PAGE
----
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DEMANDAT Report Summary

Project ID: 612869
Funded under: FP7-SSH
Country: Austria

Periodic Report Summary 2 - DEMANDAT (Addressing demand in anti-trafficking efforts and policies (DemandAT))

Project Context and Objectives:
Trafficking in human beings refers to the transfer of women, men and children into various forms exploitation. Responses to trafficking have traditionally focused on combating the criminal networks involved in it or protecting the human rights of victims. Following the legal obligations under the UN Anti-Trafficking Protocol, the Council of Europe Anti-Trafficking Convention and the EU Anti-Trafficking Directive, European countries are increasingly exploring ways in which to influence the demand for services or products involving the use of trafficked persons or for the trafficked persons themselves.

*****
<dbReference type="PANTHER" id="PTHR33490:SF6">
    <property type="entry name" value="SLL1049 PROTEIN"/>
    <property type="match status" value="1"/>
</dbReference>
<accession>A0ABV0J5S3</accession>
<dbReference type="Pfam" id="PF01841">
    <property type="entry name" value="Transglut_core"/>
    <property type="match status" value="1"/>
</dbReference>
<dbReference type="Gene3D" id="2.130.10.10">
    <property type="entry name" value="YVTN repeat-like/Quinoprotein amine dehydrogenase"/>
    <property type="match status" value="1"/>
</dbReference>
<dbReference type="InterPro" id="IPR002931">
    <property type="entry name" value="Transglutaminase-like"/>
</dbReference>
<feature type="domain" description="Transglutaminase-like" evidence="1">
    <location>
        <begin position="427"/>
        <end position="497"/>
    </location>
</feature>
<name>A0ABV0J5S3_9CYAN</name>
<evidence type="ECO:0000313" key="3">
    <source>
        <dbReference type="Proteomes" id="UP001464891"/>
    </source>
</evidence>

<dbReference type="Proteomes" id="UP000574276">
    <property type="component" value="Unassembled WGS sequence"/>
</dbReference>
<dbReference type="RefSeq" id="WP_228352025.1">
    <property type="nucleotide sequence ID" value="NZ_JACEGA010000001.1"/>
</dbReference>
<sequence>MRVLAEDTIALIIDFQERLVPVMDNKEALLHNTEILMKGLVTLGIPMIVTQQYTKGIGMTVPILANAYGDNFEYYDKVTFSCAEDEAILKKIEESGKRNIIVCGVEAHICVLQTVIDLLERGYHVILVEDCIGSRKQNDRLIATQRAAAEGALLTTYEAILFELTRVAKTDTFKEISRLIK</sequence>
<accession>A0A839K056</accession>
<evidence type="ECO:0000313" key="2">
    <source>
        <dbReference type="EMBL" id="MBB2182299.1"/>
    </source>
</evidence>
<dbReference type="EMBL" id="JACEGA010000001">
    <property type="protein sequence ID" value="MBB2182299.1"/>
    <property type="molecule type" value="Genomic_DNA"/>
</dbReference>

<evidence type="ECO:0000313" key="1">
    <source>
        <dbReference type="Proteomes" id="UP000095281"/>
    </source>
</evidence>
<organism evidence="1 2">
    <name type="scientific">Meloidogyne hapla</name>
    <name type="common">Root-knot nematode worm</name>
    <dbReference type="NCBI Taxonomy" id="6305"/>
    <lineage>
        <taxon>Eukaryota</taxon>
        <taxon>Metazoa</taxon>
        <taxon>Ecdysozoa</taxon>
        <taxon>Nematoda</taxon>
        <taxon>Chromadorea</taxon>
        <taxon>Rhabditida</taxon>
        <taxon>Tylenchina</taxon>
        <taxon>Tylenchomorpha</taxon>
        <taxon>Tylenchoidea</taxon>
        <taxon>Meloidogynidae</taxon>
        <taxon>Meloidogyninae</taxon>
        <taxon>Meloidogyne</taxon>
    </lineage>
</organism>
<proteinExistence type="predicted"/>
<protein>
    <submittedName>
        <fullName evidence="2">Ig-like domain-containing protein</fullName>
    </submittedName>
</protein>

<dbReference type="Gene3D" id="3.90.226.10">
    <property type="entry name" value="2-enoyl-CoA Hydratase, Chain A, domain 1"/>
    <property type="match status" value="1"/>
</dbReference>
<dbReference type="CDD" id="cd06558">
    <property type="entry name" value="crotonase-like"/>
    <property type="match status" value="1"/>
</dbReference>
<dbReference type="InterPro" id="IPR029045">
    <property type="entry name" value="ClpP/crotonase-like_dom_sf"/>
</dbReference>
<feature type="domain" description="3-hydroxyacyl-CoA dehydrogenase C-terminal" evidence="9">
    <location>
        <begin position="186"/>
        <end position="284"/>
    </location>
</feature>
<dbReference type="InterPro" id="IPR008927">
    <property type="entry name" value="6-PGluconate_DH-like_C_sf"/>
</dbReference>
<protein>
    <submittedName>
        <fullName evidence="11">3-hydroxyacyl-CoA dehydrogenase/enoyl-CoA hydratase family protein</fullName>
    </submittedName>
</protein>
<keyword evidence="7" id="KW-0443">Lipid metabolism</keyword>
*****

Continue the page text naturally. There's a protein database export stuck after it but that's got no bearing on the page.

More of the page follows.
However, fifteen years after the entering into force of the UN Anti-Trafficking Protocol there is no shared understanding of demand in the context of trafficking (Cyrus & Vogel 2015). DemandAT aims to close this gap by investigating the notion of demand from a multi- and interdisciplinary perspective across a large range of fields in which trafficking occurs, involving approaches from sociology, anthropology, political science, economics, human geography and law and interdisciplinary fields such as migration, development or labour studies. In addition, the project combines a broad mapping of conceptual and theoretical issues, and evidence in specific ‘fields’ of trafficking and policies of selected countries (Phase 1 of the project) with an empirical in-depth analysis of case studies on demand-side measures in three policy areas (domestic work, prostitution, globalised production of goods), on the role of specific actors in addressing demand (law enforcement actors) and on specific instruments to steer demand (campaigns) (Phase 2 of the project). Strategically, we consider the evidence from other policy areas from which research on trafficking could learn, such as policies addressing illegal employment, policies addressing the usage illegal drugs (heroin) and policies addressing the usage of harmful, but not illegal drugs (tobacco).